At a golf course like Los Angeles’ Rancho Park Golf Course, it can take as long as six hours for a golfer to complete their round during peak times. Even at prestigious tournaments like the 2012 U.S. Open and 2012 U.S. Women’s Open, the pace of the world’s elite players has been sluggish.

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The average round during the first two days of the U.S. Open at the Olympic Club took well over five hours, with only the final round being completed at its allotted time of completion. Blackwolf Run — the site of the U.S. Women’s Open — was worse, peaking at six hours, 14 minutes for one round.

To combat the slowness that has long plagued golf, course designers have addressed it, unexpectedly, through tee-time intervals. By increasing the tee-time intervals from six to eight minutes, Rancho Park golfers saw a perceived improvement in pace of play and a corresponding rise in the golfer experience.

At the 2013 U.S. Open and Women’s Open, the USGA lengthened the starting intervals and recalculated the allotted times. The changes helped all but one of the U.S. Open’s rounds at Merion Golf Club improve year-over-year, and round time at Sebonack Golf Club decreased by nearly 40 minutes during the U.S. Women’s Open. Even at the 2018 U.S. Junior Amateur at Baltusrol Golf Club, increasing the tee-time intervals from 11 to 12 minutes helped round times decrease by 20 minutes. 

By using tee-time intervals to space out golf groups, it has helped decrease golf-course congestion and minimize the number of “bottlenecks” that develop as a result of slow play. The quicker it takes for a golfer to play a round, Weed believes that it will translate to a better-all around experience for both them and the course.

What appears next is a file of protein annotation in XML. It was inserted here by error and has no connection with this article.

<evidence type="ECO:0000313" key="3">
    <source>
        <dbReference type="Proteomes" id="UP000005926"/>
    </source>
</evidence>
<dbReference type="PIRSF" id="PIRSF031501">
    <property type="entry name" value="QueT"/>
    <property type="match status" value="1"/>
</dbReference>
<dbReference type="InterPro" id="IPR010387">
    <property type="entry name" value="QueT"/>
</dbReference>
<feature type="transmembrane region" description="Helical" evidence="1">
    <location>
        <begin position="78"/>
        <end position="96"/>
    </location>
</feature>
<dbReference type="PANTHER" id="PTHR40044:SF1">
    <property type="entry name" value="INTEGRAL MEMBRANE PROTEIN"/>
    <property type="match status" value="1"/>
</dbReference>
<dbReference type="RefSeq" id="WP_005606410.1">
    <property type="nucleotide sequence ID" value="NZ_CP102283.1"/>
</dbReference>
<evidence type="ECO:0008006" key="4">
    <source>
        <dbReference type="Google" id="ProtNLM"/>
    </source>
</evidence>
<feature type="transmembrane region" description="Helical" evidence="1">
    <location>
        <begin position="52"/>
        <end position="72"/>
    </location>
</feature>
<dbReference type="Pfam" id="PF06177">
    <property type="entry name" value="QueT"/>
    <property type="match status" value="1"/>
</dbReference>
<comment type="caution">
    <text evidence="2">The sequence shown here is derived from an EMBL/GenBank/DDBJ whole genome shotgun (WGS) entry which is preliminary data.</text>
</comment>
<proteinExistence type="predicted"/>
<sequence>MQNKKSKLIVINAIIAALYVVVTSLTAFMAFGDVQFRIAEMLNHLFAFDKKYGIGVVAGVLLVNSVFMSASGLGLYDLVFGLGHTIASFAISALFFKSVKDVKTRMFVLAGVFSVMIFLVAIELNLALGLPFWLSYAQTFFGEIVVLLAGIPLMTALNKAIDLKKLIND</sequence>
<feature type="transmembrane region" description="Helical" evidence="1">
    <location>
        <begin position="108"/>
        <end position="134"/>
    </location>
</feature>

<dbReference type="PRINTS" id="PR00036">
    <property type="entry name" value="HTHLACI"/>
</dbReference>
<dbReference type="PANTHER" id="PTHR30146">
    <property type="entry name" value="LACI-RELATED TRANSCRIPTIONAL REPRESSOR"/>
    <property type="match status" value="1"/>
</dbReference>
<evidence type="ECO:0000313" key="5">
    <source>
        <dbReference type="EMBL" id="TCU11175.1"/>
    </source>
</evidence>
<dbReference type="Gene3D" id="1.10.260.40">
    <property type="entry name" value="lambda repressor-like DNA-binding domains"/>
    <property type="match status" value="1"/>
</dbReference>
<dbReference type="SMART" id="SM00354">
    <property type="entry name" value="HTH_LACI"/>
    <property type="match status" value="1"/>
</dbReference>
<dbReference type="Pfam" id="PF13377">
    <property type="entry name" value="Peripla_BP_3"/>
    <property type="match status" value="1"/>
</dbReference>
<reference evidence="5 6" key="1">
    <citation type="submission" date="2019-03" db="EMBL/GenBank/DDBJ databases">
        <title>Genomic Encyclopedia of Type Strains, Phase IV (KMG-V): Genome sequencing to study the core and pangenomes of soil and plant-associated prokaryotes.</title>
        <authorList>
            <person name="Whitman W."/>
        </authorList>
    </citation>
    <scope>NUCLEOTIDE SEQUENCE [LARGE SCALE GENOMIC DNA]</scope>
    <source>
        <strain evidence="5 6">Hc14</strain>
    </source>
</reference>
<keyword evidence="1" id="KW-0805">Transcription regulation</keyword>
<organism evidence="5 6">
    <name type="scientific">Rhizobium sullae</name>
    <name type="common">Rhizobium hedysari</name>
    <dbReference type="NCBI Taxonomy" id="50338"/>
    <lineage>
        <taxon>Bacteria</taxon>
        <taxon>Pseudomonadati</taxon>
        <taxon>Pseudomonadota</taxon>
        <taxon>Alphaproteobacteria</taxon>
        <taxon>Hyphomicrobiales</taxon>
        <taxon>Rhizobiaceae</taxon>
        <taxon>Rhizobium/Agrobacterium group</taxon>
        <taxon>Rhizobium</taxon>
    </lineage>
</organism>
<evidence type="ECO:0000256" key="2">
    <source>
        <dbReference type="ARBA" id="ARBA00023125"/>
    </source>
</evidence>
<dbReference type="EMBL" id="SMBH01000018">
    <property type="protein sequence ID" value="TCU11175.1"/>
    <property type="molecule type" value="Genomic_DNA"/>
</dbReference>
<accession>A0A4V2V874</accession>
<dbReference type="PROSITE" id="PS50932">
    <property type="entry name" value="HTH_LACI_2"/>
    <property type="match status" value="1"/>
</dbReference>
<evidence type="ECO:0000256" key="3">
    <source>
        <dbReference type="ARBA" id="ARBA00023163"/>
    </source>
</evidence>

“Time constraints seem to be a big issue with golf,” Weed said. “If we can get them around a little bit quicker, we can design for speed a little bit more efficiently. I think that kind of flexibility resonates with the new generation, and for the most part anyone today simply because we just don’t have as much disposable time as we might have once had — unless you’re retired.”

Another barrier that has kept golf course architects and designers from erecting new state-of-the-art venues is the exorbitant cost of doing so. Due to the widespread nature of golf courses across the U.S., it is difficult to offer up an apples-to-apple comparison of the cost to operate a golf course. 

Bob Randquist, chief operating officer of the Golf Course Superintendents Association of America, estimates that the cost to achieve the golf-course conditions that players expect or tolerate range from roughly $500,000 annually for a daily-fee course to $1 million per year for a private golf course. Due to the shortness of the season, north central states spend, on average, $556,000 per golf course. The southwestern U.S.’s average yearly maintenance cost per golf course is $1.05 million, while Hawaii’s $1.44 million annual costs to maintain a golf course is the most of any state.

Out on the golf course, typically the most expensive parts to maintain are the greens and bunkers. While the green is one of, if not, the most important aspect of the golf course, it has often been overshadowed by the resources used on bunkers. In a 2009 USGA article titled, “Bunkers: Can Your Golf Course Afford Them,” a telephone survey featuring 12 golf-course superintendents revealed that they are spending more on maintaining their bunkers than their greens. 

The USGA estimates that bunker construction can cost as much as $4 per square foot. When the association surveyed those 12 superintendents, their courses averaged more than 200 labor hours per week to prepare the bunkers for golf season. Total labor costs exceeded $10 per hour, and Randquist estimates that every-day labor costs for bunker maintenance can be $300,000 to $350,000 annually.